"establishes a general prohibition of recklessly engaging in conduct which places or may place another person in danger of death or serious bodily injury. It does not require any particular person to be actually placed in danger, but deals with potential risks, as well as cases where a specific person actually is within the zone of danger."
[ 272 Pa. Super. Page 48]
Officer Eberhart, the arresting policeman, testified that he observed appellant standing in the midst of a large crowd of students waiting to pass through the turnstile in the subway station. Officer Eberhart witnessed appellant "take a swing into the crowd" and testified that he was "shouting into . . . and taunting the crowd, cursing and so forth." (N.T. 41-42). Appellant was also heard to shout at certain individuals in the crowd that "he was going to kick them, kill them and and [sic] he threatened one youth not to come to school tomorrow because he was going to kill him." (N.T. 45-46). Appellant testified that after he had been threatened by various youths he started swinging into the crowd indiscriminately; that he struck two separate individuals whom he did not know, that it was "whoever was in front of me." (N.T. 57).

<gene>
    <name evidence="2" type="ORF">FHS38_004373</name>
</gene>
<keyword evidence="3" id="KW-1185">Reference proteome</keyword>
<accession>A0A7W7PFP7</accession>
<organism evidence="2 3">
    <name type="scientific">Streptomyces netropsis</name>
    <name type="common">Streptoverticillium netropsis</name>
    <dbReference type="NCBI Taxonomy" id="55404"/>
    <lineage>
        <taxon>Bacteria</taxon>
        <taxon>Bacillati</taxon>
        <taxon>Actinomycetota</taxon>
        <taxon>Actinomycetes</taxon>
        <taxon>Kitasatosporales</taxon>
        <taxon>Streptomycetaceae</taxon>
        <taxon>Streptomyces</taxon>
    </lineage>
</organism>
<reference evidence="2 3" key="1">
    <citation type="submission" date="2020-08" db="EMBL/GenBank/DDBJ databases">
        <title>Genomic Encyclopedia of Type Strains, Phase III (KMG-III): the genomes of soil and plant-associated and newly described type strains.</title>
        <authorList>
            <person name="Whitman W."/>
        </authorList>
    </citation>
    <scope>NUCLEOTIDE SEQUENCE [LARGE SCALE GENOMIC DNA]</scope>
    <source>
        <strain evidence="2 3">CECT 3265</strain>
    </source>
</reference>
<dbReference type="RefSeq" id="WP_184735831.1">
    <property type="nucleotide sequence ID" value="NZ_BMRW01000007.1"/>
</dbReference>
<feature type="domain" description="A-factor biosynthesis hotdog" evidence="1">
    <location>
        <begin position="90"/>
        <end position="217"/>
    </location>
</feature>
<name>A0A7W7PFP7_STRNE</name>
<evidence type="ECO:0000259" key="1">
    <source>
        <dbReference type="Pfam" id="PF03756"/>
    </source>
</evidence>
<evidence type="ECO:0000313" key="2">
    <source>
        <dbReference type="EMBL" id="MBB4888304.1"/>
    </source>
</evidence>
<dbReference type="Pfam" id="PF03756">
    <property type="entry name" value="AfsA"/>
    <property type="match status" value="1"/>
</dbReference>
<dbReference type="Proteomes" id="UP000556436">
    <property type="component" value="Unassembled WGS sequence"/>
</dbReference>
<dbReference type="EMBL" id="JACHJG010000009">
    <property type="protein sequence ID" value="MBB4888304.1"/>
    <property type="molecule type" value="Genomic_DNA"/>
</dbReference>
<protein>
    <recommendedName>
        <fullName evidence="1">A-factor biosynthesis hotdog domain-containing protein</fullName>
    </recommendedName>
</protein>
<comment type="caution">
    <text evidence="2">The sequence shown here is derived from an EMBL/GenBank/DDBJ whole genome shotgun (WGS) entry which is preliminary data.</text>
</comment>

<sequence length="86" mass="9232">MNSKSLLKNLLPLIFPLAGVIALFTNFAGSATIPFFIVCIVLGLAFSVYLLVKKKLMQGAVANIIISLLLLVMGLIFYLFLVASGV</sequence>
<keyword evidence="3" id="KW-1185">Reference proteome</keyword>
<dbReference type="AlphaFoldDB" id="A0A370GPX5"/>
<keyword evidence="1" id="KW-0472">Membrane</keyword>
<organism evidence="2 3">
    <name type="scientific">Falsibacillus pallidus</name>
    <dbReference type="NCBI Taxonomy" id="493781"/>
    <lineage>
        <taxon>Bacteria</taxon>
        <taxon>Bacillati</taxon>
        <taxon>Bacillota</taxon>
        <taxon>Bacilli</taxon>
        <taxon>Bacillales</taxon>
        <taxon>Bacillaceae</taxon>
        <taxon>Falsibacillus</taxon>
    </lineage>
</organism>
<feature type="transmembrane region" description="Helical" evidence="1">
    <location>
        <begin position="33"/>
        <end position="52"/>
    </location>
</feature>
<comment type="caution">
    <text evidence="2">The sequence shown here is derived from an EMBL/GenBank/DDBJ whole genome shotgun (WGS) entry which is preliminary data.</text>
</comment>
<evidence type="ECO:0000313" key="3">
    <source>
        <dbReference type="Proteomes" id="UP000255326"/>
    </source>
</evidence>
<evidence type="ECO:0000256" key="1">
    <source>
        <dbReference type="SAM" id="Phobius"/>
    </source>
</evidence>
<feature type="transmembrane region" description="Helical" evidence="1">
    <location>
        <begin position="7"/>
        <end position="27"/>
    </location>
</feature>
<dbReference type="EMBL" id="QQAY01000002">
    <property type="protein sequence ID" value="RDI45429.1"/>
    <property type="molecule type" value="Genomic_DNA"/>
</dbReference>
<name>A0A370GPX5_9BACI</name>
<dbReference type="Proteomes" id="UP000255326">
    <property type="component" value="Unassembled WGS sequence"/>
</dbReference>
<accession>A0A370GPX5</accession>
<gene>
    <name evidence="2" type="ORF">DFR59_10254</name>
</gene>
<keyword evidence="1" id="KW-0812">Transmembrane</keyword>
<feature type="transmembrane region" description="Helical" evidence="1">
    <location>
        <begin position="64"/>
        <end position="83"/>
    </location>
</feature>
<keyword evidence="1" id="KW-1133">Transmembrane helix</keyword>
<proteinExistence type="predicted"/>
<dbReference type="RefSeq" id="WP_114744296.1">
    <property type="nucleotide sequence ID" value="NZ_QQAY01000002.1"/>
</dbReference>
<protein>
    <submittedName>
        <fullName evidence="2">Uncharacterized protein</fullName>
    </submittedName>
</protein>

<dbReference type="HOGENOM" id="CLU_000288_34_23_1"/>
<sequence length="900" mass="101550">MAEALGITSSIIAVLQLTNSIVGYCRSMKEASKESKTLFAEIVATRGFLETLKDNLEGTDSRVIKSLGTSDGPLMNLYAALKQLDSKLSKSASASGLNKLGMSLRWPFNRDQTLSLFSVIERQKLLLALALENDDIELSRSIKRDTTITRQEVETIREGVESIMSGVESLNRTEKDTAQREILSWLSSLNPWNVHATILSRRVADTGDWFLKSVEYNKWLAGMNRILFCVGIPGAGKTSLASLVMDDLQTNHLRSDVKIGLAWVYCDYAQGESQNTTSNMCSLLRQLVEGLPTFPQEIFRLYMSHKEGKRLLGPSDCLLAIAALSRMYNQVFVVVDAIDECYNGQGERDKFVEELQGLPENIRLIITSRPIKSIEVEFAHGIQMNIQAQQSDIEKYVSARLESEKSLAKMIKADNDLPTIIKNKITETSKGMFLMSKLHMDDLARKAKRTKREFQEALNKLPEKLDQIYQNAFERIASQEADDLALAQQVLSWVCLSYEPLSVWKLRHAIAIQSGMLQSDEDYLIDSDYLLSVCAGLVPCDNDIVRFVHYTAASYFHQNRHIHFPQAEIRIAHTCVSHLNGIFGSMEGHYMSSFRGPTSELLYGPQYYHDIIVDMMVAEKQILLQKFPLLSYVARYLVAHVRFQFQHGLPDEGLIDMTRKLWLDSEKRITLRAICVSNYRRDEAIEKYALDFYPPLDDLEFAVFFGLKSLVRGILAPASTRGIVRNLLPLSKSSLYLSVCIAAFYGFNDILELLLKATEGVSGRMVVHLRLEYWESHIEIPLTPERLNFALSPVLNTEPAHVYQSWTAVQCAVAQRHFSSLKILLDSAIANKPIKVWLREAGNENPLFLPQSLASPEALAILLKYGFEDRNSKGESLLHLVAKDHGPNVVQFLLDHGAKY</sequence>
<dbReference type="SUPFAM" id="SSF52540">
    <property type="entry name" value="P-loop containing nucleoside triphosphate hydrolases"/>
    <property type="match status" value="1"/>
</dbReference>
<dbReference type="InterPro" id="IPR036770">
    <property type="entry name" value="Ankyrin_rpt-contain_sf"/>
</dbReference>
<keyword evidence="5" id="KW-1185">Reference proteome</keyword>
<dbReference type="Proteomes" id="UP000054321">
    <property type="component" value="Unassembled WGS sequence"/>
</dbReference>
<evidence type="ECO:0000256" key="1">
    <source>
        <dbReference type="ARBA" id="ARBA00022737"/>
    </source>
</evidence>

Reviewing the above evidence, we conclude that while appellant may have only struck the victim and another unidentified individual, his action of swinging indiscriminately into a crowd of students was sufficient to establish beyond a reasonable doubt that he may have placed other persons in danger of serious bodily injury. In the same manner, the mere fact that the victim only sustained minor injuries and did not sustain "serious bodily injury" does not ipso facto establish that appellant's actions did not place others in danger of such injury. The evidence was, therefore, sufficient to sustain appellant's conviction for reckless endangerment.
Appellant's final contention is that the sentence was illegal because the crime of reckless endangerment and simple assault merged under the facts of the instant case.*fn7 Again, we disagree.
"The true test of whether one criminal offense has merged in another is not (as is sometimes stated) whether
[ 272 Pa. Super. Page 49]